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FOR some of the world’s largest hedge funds, private equity ended up making – or saving – the year, and they’re betting that will be the case again in 2022.

Those with big holdings in non-public enterprises were rewarded in 2021 as a record number of companies debuted on the United States exchanges, allowing the asset managers to realise gains.

Deep-pocketed investors have been flocking to private companies because stakes can be acquired relatively cheaply.

“Entering early allows us to acquire significant ownership in great companies at an entry price that is a small fraction of their ultimate public valuations,” Third Point’s Dan Loeb wrote in a first-quarter letter to clients.

His offshore fund climbed 25.7% through November and his top three money-makers were companies that Third Point invested in while they were still private and then went public within the past 13 months: Upstart Holdings Inc, SentinelOne Inc and Rivian Automotive Inc.

Dan Sundheim’s D1 Capital returned 17% through November in a fund that can invest as much as 35% of its assets in private companies. It would have struggled without them.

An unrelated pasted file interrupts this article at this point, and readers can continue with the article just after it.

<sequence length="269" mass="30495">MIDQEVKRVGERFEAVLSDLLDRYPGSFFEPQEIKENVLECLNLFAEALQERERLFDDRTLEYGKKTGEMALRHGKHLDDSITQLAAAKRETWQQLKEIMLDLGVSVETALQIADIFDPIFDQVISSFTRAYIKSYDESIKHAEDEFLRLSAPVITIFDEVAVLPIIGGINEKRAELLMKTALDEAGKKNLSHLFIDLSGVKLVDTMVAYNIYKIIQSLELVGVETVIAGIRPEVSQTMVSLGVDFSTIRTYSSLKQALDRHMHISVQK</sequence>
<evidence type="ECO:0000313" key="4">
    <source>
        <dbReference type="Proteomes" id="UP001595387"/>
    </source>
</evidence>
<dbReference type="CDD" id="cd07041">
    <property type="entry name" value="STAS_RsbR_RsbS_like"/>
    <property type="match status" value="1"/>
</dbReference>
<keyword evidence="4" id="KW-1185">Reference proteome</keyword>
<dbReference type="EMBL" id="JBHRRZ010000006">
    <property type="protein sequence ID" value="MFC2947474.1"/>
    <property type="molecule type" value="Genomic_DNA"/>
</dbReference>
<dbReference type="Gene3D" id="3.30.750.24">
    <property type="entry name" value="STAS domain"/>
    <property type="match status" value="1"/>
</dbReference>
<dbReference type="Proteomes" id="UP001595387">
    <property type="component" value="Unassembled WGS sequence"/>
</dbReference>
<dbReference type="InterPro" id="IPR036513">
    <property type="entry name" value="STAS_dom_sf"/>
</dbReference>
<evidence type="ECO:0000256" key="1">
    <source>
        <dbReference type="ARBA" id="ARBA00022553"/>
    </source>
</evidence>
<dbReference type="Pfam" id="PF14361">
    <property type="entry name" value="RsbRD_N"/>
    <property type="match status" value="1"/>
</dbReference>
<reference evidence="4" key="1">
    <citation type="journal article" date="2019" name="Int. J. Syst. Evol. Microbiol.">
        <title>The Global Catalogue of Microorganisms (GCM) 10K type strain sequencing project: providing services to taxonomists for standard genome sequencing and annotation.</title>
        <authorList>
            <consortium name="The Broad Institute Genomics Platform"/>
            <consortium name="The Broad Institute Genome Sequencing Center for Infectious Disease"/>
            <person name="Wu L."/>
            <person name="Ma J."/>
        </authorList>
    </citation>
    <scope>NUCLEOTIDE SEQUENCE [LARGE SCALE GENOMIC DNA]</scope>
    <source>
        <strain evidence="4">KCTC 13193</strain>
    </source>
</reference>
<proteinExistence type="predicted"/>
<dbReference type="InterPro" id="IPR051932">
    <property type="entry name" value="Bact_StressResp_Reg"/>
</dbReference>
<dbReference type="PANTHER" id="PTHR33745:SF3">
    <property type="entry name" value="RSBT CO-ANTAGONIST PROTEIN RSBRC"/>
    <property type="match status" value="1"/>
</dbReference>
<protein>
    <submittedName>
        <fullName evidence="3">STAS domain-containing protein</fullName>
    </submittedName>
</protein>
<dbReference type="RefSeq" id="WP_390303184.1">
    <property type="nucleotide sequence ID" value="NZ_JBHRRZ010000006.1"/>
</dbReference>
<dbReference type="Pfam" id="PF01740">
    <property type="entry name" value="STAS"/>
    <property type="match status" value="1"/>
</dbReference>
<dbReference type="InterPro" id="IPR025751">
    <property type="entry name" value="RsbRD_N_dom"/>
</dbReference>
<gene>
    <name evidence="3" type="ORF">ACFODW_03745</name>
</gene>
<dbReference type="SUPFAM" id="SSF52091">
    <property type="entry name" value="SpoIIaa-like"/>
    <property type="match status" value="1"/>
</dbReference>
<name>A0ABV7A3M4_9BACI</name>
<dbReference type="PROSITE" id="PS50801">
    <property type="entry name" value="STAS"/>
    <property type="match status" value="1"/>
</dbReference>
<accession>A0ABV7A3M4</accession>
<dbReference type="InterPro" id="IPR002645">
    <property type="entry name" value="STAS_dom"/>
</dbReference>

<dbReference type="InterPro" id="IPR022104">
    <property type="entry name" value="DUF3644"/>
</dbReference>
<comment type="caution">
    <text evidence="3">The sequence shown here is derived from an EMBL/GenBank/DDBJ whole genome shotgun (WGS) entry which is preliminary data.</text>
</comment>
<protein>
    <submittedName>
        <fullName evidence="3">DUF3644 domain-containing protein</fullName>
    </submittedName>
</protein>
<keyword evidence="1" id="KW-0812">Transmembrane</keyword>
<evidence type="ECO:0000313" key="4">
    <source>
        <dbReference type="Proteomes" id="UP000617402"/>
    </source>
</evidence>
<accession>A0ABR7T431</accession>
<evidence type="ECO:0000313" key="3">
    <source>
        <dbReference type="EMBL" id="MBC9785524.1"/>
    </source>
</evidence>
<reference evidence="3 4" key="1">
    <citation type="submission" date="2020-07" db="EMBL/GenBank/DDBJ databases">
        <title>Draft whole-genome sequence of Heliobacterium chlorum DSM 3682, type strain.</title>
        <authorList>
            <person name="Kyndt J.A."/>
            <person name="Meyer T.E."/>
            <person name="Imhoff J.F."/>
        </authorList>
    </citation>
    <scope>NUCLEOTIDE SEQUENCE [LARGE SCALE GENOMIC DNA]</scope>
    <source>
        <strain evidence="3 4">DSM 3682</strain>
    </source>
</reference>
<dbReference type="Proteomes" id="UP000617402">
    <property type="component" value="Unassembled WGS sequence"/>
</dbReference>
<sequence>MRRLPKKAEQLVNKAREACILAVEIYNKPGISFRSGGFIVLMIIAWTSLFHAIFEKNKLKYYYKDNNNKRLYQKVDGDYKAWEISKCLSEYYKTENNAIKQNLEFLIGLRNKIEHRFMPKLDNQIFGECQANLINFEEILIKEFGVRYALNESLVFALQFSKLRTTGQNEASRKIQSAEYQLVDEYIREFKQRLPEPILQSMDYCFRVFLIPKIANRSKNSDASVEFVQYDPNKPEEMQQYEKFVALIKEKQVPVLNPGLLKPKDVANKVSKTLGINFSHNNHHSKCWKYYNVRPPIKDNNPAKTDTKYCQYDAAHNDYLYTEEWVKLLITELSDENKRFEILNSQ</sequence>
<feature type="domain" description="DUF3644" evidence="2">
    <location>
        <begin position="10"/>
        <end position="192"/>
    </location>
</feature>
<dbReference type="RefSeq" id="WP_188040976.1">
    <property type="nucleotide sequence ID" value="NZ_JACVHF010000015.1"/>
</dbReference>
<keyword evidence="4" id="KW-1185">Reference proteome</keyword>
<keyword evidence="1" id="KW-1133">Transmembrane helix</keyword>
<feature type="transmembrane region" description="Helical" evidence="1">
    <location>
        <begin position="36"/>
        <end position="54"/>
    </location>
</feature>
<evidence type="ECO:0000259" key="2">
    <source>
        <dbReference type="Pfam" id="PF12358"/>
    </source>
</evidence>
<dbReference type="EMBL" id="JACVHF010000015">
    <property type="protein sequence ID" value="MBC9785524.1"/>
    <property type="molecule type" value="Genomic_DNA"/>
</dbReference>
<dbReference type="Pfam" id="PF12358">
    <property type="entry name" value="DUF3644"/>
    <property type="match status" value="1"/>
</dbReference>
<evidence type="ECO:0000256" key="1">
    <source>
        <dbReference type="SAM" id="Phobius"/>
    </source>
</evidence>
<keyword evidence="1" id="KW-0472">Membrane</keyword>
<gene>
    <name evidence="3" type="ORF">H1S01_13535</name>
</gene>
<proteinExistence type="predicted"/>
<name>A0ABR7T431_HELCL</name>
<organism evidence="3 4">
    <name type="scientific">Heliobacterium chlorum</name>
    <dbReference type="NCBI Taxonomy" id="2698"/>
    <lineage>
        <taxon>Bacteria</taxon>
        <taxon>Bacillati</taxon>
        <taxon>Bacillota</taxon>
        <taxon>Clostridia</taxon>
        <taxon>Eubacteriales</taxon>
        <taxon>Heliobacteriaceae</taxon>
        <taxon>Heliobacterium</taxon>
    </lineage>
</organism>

That private investments made such a difference for so many managers might be surprising given how well public markets performed this year, with the S&P 500 climbing 28% through Wednesday.

Yet surging stock prices were little help to managers who backed the wrong companies or were ensnared in violent short-squeezes.

Gabe Plotkin’s Melvin Capital Management was one fund that got caught flat-footed, stung by wrong-way short bets on companies including GameStop Corp, which skyrocketed during the late January meme-stock frenzy.His US$11.5bil (RM48bil) firm rebounded 28.5% from its January lows, though it was still down about 42% for the year through November.

Chase Coleman’s Tiger Global Management and Philippe Laffont’s Coatue Management incurred losses on Chinese technology and consumer stocks that swooned amid a regulatory crackdown by Beijing.

Be careful

A reliance on private investments should give investors pause, said Chris Walvoord, global head of alternatives research at Aon Plc.

“Everybody needs to be careful shifting into this direction,” he said, noting that funds more heavily weighted with illiquid private investments are at greater risk if something goes wrong.

“If a quarter of your investors asked for their money back, you’re going to have to shut things down, because it’s going to completely unbalance the portfolio.”

Some funds, meanwhile, did just fine sticking primarily or solely with public stocks.

That includes Senvest Management, run by Richard Mashaal and Brian Gonick, whose US$3.3bil (13.8bil) fund returned 75% through November, helped by a big bet that GameStop would jump, as well as wagers on Canadian energy companies.